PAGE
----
Sunday, October 30, 2016

The Light Between Oceans: A Review (Review #857)


I've not read The Light Between Oceans, so yet again I cannot say whether the film version is better or worse than the book.  I however hope that the book is better, and imagine it is so.   The Light Between Oceans is so overt in it desperate efforts to be 'sweeping' and 'romantic' that it borders on parody, all but whispering "give me an Oscar"...even if two of the stars already have them. 

Whispering is a good way to describe The Light Between Oceans.  There's a lot of whispering in the film, so much so that they should have included subtitles.  This is the type of movie that declares its intentions of being 'lush', 'romantic', even 'touching', but only ends up frustrating someone who wants some sense of actual human emotion.

Emotionally stunted World War I veteran Tom Sherbourne (Michael Fassbender) accepts what at first is a temporary assignment as the lighthouse keeper on Janus Island in western Australia.  While on the mainland, he meets Isabel Graysmark (Alicia Vikander).  She openly asks him to marry her and take her to Janus, but he declines.  He does agree to correspond with her.  Quickly, romance grows, and they marry.

At first, the Sherbournes love Janus and each other, but tragedy strikes twice when Isabel miscarries both her babies.  She soon starts having emotional difficulties coping with life, and Tom in his quiet way attempts to keep her on an even keel.  Fate takes an unexpected turn when a rowboat washes upon Janus.  Inside is a dead man...and a crying baby.

Take a guess what happens next.  I'll wait...

In a shocking twist, Isabel urges Tom to not mention the dead man & baby to his superiors and pass the baby off as their own.   Tom doesn't want to at first, but Isabel is in such a state, and he loves her so isn't long before he sends message that Isabel had a premature birth, and that they now have a daughter whom they name Lucy.

Lucy is brought up by a happy Isabel and a loving but internally conflicted Tom.  Back on the mainland Isabel's family is delighted that their daughter has both happiness and a child.  At Lucy's baptism Tom wanders to the graveyard to encounter a mysterious figure mourning at a grave.  He quickly finds that this woman, Hannah (Rachel Weisz) is mourning her German-born husband and daughter Grace...lost at sea.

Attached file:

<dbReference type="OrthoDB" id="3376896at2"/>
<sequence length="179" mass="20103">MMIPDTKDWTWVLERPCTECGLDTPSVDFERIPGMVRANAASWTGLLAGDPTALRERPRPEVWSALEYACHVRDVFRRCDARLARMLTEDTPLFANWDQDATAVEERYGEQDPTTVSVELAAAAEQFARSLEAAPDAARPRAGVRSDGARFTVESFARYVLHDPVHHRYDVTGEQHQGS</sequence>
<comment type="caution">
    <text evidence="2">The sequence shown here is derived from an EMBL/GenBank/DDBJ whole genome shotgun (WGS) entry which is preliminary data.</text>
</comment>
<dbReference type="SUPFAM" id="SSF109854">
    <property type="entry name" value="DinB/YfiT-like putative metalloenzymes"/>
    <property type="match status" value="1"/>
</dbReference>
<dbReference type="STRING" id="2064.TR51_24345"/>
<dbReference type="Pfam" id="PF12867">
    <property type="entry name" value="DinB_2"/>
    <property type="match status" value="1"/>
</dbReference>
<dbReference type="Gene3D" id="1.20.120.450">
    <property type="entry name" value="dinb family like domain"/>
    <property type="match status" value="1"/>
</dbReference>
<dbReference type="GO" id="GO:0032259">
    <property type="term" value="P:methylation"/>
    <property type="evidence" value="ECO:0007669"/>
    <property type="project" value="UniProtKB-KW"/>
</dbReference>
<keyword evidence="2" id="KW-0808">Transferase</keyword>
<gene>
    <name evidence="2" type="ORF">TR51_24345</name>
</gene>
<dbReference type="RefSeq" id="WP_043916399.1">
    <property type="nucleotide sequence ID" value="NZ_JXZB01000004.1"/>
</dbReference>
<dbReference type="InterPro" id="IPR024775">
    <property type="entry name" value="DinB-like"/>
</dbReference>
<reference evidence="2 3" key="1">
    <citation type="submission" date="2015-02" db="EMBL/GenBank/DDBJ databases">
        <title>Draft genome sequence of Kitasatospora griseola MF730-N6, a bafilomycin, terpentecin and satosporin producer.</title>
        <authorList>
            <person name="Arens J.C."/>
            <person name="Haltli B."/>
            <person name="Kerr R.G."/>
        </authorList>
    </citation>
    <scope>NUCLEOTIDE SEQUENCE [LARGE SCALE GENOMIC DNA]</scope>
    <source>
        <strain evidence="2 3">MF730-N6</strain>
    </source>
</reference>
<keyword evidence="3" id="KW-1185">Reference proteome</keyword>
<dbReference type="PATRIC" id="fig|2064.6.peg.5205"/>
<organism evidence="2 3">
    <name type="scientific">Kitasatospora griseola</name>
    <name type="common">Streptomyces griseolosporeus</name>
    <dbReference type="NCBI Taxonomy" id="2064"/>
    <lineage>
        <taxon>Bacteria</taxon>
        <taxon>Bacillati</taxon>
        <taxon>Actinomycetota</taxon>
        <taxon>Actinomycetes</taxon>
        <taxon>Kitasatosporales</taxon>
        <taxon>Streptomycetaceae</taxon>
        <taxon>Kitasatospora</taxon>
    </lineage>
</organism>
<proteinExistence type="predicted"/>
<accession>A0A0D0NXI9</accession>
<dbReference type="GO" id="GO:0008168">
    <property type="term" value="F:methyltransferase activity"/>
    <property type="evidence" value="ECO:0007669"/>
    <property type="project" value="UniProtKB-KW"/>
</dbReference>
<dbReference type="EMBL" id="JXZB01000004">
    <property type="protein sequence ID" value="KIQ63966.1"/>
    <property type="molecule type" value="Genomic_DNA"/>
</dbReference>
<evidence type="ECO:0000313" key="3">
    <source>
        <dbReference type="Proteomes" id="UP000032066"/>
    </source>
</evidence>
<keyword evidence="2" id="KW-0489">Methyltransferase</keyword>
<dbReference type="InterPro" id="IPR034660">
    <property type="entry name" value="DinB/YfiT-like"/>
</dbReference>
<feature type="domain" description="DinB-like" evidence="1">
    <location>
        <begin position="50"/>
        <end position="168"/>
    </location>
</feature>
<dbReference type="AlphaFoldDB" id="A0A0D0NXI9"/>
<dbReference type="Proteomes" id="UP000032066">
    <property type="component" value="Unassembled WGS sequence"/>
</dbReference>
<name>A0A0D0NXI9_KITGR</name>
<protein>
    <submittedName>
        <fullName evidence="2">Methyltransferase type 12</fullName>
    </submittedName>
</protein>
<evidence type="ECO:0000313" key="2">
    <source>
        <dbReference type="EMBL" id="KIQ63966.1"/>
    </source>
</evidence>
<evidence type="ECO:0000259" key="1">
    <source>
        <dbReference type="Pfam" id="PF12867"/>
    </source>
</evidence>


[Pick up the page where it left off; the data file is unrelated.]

Obviously, Tom finds that Hannah is Lucy's real mother, so now he's in a quandary.  He loves Lucy (sorry, couldn't resist) and Isabel, but he cannot bear the guilt of knowing that Hannah has no closure.  He secretly sends message to Hannah telling her that her daughter is alive and well.  This of course sends Hannah into a frenzy to find her beloved Grace, getting help from her formerly estranged father, Septimus (Brian Brown).

Tom, Isabel, and Lucy come back to the mainland to celebrate the Janus Island Lighthouse's 40th Anniversary, and there Tom & Isabel meet Hannah face-to-face. Hannah reveals that if she had a daughter, she'd be Lucy's age.  She also reveals how she lost her husband and daughter.  While Tom has always known, Isabel puts two-and-two together.  Despite his guilt, Isabel insists that things are best left as they are.

Needless to say, Tom doesn't feel that way.  He sends a rattle that came with Lucy, one that is recognized by one of Tom's coworkers, who promptly turns him in for the reward money Septimus announces.  Tom is arrested for murder, suspected of having killed Hannah's husband.  Lucy is torn from Isabel's arms and delivered to Hannah, who doesn't seem to quite understand why this child won't answer to Grace and wants nothing to do with her.

Curious that.

Eventually, before he is sent to trial and execution, Isabel (who has refused to speak to him) rushes to his side and confesses that she was the brains of the operation.  Hannah, moved by their story, says she will ask for clemency for them.